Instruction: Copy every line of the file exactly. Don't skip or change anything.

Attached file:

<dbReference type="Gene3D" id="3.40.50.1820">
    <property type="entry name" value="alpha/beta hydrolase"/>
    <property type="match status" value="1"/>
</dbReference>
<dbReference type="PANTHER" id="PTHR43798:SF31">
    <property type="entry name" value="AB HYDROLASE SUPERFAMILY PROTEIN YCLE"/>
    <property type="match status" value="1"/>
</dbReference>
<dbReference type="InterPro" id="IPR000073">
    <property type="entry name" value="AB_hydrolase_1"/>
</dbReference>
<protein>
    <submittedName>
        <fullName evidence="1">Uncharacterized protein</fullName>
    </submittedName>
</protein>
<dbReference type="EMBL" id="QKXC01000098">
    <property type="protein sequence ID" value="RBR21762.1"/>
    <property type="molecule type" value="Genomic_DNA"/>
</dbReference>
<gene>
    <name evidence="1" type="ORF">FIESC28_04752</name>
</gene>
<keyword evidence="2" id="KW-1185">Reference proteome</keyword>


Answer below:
<dbReference type="Gene3D" id="3.40.50.1820">
    <property type="entry name" value="alpha/beta hydrolase"/>
    <property type="match status" value="1"/>
</dbReference>
<dbReference type="PANTHER" id="PTHR43798:SF31">
    <property type="entry name" value="AB HYDROLASE SUPERFAMILY PROTEIN YCLE"/>
    <property type="match status" value="1"/>
</dbReference>
<dbReference type="InterPro" id="IPR000073">
    <property type="entry name" value="AB_hydrolase_1"/>
</dbReference>
<protein>
    <submittedName>
        <fullName evidence="1">Uncharacterized protein</fullName>
    </submittedName>
</protein>
<dbReference type="EMBL" id="QKXC01000098">
    <property type="protein sequence ID" value="RBR21762.1"/>
    <property type="molecule type" value="Genomic_DNA"/>
</dbReference>
<gene>
    <name evidence="1" type="ORF">FIESC28_04752</name>
</gene>
<keyword evidence="2" id="KW-1185">Reference proteome</keyword>